Weird Historical Love Potions. Don’t Try This at Home

Kitchen spices may double as charming love boosters, but they are only a tiny sample of what humans have resorted to in order to bedazzle the opposite sex. Certain  munchies, such as raw bull’s testicles, pigeon eggs with honey and pig lard, oysters, nightshade and truffles (Napoleon’s favourite) were said to be sure fire.  The tomato, also known as the love apple, was banned by the Puritans as far too lust inducing for a decently sober population.  In the orient, eating as much garlic as possible made one irresistible to the opposite sex.  Also ambergris, a waxy substance from a whale’s innards composed of compacted squid parts and whale dung.        .

potion

I’ve devoured a whole pound of garlic, darling,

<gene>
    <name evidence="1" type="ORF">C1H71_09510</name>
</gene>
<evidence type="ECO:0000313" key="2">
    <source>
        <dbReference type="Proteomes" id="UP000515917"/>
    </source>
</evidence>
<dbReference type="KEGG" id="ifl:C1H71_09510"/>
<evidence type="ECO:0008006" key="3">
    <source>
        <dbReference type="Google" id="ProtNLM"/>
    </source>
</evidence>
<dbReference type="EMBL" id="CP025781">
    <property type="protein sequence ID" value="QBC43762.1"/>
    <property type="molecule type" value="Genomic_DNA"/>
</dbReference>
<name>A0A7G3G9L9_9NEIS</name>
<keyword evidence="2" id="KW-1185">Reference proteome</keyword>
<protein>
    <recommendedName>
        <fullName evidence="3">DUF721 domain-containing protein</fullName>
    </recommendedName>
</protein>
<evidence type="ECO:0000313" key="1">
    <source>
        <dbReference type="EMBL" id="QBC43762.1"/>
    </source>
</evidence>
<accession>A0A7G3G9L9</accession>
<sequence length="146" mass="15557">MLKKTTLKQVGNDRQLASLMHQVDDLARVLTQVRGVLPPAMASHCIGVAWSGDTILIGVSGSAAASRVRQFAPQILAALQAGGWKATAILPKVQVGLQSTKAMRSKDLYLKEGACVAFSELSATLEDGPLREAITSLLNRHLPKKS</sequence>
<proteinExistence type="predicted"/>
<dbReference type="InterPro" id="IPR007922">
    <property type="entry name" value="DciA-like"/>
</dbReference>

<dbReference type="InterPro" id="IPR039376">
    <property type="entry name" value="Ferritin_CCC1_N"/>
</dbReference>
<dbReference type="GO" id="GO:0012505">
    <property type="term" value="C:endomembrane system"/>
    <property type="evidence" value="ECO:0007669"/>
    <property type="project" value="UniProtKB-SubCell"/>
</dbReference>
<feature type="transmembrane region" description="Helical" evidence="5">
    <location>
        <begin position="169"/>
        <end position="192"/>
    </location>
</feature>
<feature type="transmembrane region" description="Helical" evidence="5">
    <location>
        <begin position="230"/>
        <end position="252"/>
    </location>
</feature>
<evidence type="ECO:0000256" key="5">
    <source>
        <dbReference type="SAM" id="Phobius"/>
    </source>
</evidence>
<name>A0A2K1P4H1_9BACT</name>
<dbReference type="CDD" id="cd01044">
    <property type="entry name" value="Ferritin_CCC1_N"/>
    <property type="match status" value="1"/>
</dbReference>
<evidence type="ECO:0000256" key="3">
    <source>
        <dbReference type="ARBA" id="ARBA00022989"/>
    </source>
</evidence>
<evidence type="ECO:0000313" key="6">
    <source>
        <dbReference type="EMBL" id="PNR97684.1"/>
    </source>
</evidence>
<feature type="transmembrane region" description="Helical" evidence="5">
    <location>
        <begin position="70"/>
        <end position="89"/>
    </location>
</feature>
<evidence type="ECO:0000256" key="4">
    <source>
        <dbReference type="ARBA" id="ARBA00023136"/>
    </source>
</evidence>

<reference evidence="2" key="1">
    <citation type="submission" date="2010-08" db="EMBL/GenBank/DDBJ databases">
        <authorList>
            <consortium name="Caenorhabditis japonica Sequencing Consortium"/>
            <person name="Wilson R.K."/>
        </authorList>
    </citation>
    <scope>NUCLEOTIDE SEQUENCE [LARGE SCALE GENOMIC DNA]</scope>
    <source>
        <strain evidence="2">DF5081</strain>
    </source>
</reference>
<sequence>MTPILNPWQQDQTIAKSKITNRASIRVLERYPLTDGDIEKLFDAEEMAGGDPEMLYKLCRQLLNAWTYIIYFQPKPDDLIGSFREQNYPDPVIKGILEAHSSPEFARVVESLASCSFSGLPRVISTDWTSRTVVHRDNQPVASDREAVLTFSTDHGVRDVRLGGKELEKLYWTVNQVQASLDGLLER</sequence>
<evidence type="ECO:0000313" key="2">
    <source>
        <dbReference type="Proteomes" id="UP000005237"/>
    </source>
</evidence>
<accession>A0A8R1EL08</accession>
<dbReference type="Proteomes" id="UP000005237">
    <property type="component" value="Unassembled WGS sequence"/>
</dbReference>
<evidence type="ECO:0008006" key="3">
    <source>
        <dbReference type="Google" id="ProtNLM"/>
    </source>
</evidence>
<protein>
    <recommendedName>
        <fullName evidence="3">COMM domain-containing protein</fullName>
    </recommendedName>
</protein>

just for you.

I mentioned Cleopatra dissolving pearls in vinegar.  Well, the Maharajah of Bikaner swallowed crushed diamonds in hopes of making his performance sparkle. Among the Romans, Horace recommended liver and dried marrow.  Pliny the Elder favoured hyena eyes and hippopotamous snouts.  A fellow could always attach a vulture’s lung or a rooster’s testicle to himself for added attraction.  Or eat a sparrow whole, a bird sacred to Aphrodite, goddess of love.

All of this says we’ll do practically anything for each other.  The trick is to survive the effort.

Gail Hamilton’s books.

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